And whether the nipples were removed is even debatable. I quote Karen E. Lange in National Geographic regarding Dr Kelly's thoughts on this matter: "Science can’t prove Kelly’s scenario. Other researchers say, for example, that the bog rather than the killers might be responsible for the damage to Oldcroghan Man’s nipples; his waterlogged body was as fragile as wet cardboard." (ref: http://ngm.nationalgeographic.com/ngm/0 ... es-p4.html)

I like a good story as much as anyone, but I do get nervous when it is presented as scientific "fact"

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Re: Bog Bodies Are Kings Sacrificed by Celts, says expert

Postby SlaineDella » 27 Mar 2015, 11:28

Sucking the King's nipples as a sign of subservience was a revelation for me....anyone ever encounter this in the tales...maybe in a tapestry or something?
The only reference I could find to the practice in the older Irish texts is in the Confession of St. Patrick:.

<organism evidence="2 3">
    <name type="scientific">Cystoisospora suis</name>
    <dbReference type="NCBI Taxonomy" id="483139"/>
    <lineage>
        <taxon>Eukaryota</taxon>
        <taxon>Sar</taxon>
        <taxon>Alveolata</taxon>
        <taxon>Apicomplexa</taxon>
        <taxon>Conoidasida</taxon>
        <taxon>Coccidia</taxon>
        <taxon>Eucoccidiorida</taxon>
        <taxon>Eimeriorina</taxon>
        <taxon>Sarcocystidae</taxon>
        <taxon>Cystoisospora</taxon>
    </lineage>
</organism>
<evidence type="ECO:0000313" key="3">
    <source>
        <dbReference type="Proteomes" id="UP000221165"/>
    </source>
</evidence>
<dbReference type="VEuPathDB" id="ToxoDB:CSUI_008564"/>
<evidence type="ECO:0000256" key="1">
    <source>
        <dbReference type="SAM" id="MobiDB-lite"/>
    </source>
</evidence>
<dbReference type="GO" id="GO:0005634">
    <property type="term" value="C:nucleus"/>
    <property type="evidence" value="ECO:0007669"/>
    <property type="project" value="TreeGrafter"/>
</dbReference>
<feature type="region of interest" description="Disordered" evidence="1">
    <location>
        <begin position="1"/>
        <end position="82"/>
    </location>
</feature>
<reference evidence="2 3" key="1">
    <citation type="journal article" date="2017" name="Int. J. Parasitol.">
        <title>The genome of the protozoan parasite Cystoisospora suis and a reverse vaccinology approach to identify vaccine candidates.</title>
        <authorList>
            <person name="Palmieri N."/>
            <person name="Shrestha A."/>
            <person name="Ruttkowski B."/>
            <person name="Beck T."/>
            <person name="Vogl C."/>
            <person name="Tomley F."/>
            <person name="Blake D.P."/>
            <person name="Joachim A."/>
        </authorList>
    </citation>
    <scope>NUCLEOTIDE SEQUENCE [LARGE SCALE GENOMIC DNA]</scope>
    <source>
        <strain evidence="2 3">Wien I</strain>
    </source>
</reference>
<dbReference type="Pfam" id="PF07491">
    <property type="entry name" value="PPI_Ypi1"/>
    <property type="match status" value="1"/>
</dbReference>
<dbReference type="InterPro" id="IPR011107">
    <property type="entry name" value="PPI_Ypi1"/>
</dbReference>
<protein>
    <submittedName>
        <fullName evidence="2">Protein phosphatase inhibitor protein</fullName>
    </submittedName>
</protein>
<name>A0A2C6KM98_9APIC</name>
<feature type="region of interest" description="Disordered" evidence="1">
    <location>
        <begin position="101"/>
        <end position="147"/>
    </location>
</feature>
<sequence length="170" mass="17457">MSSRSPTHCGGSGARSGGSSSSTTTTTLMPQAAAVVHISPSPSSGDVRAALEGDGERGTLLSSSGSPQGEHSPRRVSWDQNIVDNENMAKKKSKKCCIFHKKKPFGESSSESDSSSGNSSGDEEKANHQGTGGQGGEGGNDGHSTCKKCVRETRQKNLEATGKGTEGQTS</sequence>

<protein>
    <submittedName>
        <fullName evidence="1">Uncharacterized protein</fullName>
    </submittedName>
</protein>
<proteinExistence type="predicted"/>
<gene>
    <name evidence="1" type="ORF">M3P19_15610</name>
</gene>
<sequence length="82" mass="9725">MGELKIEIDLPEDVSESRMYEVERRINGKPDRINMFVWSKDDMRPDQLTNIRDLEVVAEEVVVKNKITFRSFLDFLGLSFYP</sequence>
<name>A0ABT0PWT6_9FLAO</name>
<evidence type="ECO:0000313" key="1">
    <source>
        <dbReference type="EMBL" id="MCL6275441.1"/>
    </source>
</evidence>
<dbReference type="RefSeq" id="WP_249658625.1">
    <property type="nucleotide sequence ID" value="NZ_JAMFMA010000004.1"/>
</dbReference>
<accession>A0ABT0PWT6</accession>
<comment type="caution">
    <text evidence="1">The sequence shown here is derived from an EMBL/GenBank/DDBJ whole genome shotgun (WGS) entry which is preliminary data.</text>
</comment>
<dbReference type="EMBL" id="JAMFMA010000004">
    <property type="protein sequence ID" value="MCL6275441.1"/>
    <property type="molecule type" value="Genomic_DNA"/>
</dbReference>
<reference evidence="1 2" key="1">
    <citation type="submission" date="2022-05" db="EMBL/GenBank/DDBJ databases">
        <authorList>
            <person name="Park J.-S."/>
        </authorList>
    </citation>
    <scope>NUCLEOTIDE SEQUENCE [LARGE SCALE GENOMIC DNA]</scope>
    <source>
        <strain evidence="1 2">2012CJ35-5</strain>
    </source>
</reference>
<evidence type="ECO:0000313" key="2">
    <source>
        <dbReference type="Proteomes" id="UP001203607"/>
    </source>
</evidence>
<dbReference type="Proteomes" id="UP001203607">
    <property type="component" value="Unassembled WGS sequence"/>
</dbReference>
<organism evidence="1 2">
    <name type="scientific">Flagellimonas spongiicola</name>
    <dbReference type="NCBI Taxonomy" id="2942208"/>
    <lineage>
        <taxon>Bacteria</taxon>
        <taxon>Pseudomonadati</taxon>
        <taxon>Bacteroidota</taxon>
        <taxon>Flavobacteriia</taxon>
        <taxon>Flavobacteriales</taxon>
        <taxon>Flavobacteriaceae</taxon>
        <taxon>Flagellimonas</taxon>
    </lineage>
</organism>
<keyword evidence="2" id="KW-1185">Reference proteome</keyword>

Green Raven. Please forgive me. I did not see your post before posting mine and missed this. Blame a lack of sleep and age :)

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Re: Bog Bodies Are Kings Sacrificed by Celts, says expert

Postby Green Raven » 27 Mar 2015, 17:48

No offence taken :) – I was looking in to see what was being added to the subject as I hadn’t given the subject a lot of thought until I found the Buile Suibhne reference. My guess is that Eamonn ‘Ned’ Kelly, although primarily an archaeologist, is applying his encyclopaedic knowledge of ancient Irish texts to the finds as they come up. I enjoy interpretation from the historians after the science has been provided. Are you familiar with the works of Ronald Hutton and the late Anne Ross? Great exponents of this art.

At the moment I am revisiting the finds from the Wetwang Slack, Yorkshire, excavation. The BBC commissioned a reconstruction of a lady warrior’s face for their ‘Meet the Ancestors – Revisited’ (2013) series. She was of high status and buried in her chariot with grave goods for her journey. What caught my attention was that she had a facial haemangioma - a large purple misgrowth of blood-vessels that distorted her cheekbone, eye socket and upper jaw. The programme failed to notice that, being strikingly attractive on one side and disfigured with a dark purple stain on the other, she may have been regarded as an incarnation of the great goddess Brighid, whose face was: “dark and ugly on one side but white and beautiful on the other” (Lebor Gabála Érenn/ The Book of the Taking of Ireland, oral history, earliest surviving transcription, C11th).